Monday, November 06, 2006

The Intrepid is stuck!


Aircraft carrier stuck in New York City mud
POSTED: 2:00 p.m. EST, November 6, 2006

NEW YORK (AP) -- The legendary World War II aircraft carrier USS Intrepid got stuck in deep Hudson River mud Monday as powerful tugboats fought to pull it free to tow the floating museum down river for a $60 million overhaul.

The mission was scrubbed at around 10:30 a.m. as the tide went down, said Dan Bender, a Coast Guard spokesman.

Officials weren't sure Monday when they would try to move the Intrepid again, or whether they might try instead to leave it in place and refurbish it in its Manhattan berth, Intrepid President Bill White said at a news conference.

The next unusually high tide is December 6, but that will be about a foot lower than Monday's tide, which officials had thought would help float the carrier free of the sticky mud, he said.

After 24 years at the same pier on Manhattan's West Side, the warship that survived five Japanese kamikaze attacks began inching backward out of its berth, but the tugs moved it only about 15 feet before its giant propellers jammed in the thick mud. The decommissioned war ship no longer has engines of its own.

"We knew it was not going to come out like a cruise ship," said Matt Woods, the Intrepid Sea, Air & Space Museum's vice president for operations.

Six tugboats had strained to move the giant ship.

"We were able to move her 15 feet, and then she came to a halt. We tried to add more power with another tugboat but we couldn't wiggle her free," said Jeffrey McAllister, the chief pilot of the tugboat operation.

"We were missing our open window. We had to give up because the tides were going down," he added. "She was moving, we were hopeful, she started to creep along but then she stopped."

Monday's departure was timed to take advantage of the yearly high tide so the tugs could pull the 27,000-ton ship out of the slip where it has rested in up to 17 feet of mud. Removal of 600 tons of water from the Intrepid's ballast tanks gave the ship added buoyancy, and dredges removed 15,000 cubic yards of mud to create a channel from dockside to deeper water.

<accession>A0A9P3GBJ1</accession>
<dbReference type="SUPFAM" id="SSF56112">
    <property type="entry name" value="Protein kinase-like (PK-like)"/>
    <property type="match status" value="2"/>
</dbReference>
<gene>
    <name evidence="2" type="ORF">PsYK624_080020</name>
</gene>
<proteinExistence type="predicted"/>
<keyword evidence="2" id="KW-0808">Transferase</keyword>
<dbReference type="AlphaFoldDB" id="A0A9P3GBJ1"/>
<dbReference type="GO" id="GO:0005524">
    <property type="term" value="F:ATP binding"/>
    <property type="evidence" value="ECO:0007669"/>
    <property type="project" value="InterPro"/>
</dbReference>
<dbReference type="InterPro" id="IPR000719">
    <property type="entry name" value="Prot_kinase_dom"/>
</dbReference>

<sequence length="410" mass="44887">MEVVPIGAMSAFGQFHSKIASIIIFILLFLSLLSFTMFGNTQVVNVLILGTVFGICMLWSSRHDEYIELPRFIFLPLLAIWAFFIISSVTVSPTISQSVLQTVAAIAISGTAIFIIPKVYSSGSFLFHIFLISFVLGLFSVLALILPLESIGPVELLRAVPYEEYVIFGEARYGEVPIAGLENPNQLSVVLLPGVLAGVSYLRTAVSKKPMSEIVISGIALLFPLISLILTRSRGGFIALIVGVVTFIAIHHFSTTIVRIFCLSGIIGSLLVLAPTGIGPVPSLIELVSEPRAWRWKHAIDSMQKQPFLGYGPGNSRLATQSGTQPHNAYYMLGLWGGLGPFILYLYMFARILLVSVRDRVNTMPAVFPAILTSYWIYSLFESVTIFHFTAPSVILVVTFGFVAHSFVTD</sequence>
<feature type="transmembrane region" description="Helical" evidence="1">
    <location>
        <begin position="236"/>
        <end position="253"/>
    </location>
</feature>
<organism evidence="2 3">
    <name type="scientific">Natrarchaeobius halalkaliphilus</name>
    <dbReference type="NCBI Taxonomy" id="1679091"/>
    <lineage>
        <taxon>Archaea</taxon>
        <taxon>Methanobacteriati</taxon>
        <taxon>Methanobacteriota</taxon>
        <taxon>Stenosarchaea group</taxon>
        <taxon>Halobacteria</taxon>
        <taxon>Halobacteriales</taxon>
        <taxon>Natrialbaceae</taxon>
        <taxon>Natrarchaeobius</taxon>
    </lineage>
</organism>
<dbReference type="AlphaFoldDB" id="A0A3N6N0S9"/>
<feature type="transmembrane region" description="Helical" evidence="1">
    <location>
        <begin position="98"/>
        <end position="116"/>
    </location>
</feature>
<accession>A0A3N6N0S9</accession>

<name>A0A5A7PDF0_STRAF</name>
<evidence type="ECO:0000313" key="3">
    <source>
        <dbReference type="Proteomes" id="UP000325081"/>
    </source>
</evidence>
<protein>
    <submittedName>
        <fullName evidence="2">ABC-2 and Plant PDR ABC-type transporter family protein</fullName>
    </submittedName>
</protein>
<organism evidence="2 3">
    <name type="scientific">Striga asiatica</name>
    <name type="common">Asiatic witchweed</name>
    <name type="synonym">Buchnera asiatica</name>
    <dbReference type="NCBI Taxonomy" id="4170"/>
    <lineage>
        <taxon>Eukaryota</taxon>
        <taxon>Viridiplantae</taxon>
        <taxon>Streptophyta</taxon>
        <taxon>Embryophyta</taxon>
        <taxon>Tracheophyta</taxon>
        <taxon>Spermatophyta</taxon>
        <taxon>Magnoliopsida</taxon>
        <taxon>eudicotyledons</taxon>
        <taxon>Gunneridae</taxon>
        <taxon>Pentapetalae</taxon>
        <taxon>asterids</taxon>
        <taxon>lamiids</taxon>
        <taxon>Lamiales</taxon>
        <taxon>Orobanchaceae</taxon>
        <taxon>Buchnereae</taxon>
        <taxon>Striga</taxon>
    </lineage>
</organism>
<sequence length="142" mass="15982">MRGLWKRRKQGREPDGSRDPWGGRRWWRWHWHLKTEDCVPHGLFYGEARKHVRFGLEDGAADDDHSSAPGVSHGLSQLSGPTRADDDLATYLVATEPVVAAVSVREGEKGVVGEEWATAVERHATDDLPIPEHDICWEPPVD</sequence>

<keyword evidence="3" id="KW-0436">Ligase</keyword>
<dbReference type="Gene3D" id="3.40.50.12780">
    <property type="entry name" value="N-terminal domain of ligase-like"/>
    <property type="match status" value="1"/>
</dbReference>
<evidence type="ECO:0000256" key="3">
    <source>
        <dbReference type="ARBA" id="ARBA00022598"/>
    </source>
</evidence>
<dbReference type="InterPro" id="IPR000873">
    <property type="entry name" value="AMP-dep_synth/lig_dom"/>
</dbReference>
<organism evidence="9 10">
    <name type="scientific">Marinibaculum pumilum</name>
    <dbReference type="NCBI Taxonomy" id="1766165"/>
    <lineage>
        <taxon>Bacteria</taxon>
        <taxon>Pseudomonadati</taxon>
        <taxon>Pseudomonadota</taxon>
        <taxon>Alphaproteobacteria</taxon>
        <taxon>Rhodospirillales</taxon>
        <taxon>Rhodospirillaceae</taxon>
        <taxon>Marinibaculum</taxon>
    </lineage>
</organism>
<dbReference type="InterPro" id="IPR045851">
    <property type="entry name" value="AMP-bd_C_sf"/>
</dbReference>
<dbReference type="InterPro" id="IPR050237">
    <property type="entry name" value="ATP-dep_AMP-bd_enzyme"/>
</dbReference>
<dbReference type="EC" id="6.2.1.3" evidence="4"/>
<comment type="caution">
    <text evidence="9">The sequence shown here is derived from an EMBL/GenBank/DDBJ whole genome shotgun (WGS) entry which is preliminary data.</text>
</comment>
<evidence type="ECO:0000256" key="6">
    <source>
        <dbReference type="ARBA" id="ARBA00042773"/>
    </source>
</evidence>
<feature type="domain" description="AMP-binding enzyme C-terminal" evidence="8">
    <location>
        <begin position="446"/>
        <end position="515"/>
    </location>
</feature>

The planned $60 million refurbishment, which is expected to take up to 2 years, will include opening up more interior spaces to the public, upgrading its exhibits and a bow-to-stern paint job. The pier also is to be rebuilt. The city is contributing $17 million, the state $5 million, the federal government $36 million, plus $2 million in private funds.

Elected officials, veterans who served on the Intrepid and others had waited on the flight deck for the beginning of the journey five miles down the river to a dry dock in Bayonne, New Jersey. Helicopters flew overhead; New York Police Department blue-and-white power boats, Fire Department boats and a Coast Guard cutter were on hand to accompany the aircraft carrier.

"The Intrepid stands for everything we believe in ... our freedom and our values," Sen. Hillary Rodham Clinton said at the send-off ceremony before the tugs began their work.

The final mooring lines were cast off at the order of 80-year-old retired Rear Adm. J. Lloyd "Doc" Abbot Jr., who served two years as Intrepid's skipper in 1960-62 and was named honorary commander for the day.

"It was the best job I ever had," Abbot said, standing once again on the ship's deck. "Intrepid had a soul of her own. How can a hunk of iron have a soul, you may ask. But I loved her. She kept me safe and at times I kept her safe."

The Intrepid serves as a living memorial to the arms services, a tourist attraction that draws hundreds of thousands people a year and, if the need arises, will become as an emergency operation center for city and federal authorities. The FBI used it as an operation center after the September 11, 2001, terrorist attacks.

Copyright 2006 The Associated Press. All rights reserved.This material may not be published, broadcast, rewritten, or redistributed.

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